Dietary supplements and bariatric surgery

Amin Gasmi, Geir Bjørklund, Pavan Kumar Mujawdiya, Yuliya Semenova, Alexandru Dosa, Salva Piscopo, Joeri J Pen, Asma Gasmi Benahmed, Daniel Ovidiu Costea

Research output: Contribution to journalArticlepeer-review

5 Citations (Scopus)


Bariatric surgery or weight loss surgery has been in practice for achieving significant weight loss in patients who have failed to achieve weight loss after pharmacological interventions. The rising cases of obesity are a triggering factor for more bariatric surgeries worldwide. Interestingly, sustained weight loss achieved post-bariatric surgery offers metabolic advantages, and patients show improved glucose and lipid metabolisms. Bariatric surgery is directly linked to higher incidences of vitamin, mineral, and trace element deficiencies, thus making patients susceptible to anemia, osteoporosis, and cardiomyopathy. Reduced nutrient absorption capacity, dietary changes, dietary restriction, and altered gastrointestinal tract morphology are some reasons for nutritional deficiency observed in post-bariatric surgery procedures. Micro-and-macronutrient deficiency observed in patients during the postoperative phase requires continuous monitoring of nutritional parameters. Therefore, adequate multivitamin and mineral supplements become essential to prevent/overcome micronutrient deficiencies. Bariatric surgery also raises the risk of small for gestational age (SGA) babies. Hence, a 12 - 24 months gap is recommended between bariatric surgery and pregnancy to achieve desired weight loss targets. The topic of this review is the impact of bariatric surgery procedures on vitamin and mineral absorption and the role of dietary supplements in maintaining a healthy nutritional balance during the postoperative phase.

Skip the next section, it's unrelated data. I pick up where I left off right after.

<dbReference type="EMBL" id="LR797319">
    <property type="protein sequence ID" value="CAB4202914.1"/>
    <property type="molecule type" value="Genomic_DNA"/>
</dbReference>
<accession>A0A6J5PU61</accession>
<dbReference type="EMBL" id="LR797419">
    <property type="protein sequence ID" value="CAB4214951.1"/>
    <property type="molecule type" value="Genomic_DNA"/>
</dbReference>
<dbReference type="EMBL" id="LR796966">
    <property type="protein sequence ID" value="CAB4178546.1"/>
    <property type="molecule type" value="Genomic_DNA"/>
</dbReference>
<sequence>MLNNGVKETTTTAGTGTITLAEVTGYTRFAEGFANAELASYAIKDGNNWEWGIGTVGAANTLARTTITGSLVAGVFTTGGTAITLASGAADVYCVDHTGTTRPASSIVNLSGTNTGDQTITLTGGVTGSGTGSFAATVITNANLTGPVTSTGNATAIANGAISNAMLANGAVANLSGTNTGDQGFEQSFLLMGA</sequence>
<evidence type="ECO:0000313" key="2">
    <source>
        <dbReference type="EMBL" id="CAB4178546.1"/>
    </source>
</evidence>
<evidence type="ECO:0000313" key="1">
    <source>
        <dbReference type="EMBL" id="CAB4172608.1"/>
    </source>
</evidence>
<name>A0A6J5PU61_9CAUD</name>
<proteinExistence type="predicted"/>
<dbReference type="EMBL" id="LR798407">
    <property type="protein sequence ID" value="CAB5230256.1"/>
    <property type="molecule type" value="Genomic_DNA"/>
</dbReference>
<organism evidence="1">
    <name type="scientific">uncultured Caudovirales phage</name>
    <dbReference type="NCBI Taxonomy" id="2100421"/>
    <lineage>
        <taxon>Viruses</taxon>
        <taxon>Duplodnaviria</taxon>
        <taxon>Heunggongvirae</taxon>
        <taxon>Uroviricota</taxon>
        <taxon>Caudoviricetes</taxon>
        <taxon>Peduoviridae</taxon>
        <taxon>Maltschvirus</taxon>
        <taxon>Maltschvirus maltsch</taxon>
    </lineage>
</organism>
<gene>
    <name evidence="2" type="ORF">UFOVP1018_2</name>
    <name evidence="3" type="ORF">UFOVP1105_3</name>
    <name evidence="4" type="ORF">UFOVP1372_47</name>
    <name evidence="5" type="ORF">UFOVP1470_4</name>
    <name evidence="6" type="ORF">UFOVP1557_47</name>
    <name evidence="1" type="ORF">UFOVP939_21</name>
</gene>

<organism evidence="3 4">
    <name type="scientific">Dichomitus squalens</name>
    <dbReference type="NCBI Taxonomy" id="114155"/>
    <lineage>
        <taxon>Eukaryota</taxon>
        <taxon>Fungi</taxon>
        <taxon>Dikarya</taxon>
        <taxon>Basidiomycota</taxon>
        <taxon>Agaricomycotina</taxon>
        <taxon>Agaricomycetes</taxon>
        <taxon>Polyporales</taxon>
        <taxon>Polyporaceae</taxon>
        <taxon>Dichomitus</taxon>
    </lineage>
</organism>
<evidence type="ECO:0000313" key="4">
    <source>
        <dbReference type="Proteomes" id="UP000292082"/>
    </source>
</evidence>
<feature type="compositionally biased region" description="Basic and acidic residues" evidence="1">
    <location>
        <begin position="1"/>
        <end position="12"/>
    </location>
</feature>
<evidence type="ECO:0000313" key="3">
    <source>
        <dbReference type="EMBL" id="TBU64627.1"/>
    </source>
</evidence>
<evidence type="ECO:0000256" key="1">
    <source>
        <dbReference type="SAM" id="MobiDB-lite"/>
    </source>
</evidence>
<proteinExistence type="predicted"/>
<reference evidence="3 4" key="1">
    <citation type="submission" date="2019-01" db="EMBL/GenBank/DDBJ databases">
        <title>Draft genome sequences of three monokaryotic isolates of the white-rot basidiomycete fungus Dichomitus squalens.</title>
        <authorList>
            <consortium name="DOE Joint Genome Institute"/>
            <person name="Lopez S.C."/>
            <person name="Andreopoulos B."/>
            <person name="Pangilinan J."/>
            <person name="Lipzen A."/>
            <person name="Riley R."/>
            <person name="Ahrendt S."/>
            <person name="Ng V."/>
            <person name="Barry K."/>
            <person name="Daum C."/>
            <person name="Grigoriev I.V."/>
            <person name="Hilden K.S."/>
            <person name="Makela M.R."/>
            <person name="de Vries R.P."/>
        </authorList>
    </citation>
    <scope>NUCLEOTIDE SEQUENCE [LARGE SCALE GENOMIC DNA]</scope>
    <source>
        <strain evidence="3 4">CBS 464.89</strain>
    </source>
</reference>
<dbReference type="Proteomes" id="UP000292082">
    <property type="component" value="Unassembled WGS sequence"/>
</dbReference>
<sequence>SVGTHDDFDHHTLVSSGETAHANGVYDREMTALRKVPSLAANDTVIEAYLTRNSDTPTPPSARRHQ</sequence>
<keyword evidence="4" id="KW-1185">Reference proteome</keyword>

Original languageEnglish
Pages (from-to)7477-7488
Number of pages12
JournalCritical Reviews in Food Science and Nutrition
Issue number25
Early online date15 Apr 2022
Publication statusPublished - 2023

Bibliographical note

Funding Information:
The author(s) reported there is no funding associated with the work featured in this article.

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© 2022 Taylor & Francis Group, LLC.


  • bariatric surgery
  • micronutrient deficiency
  • obesity
  • trace elements
  • vitamin supplements


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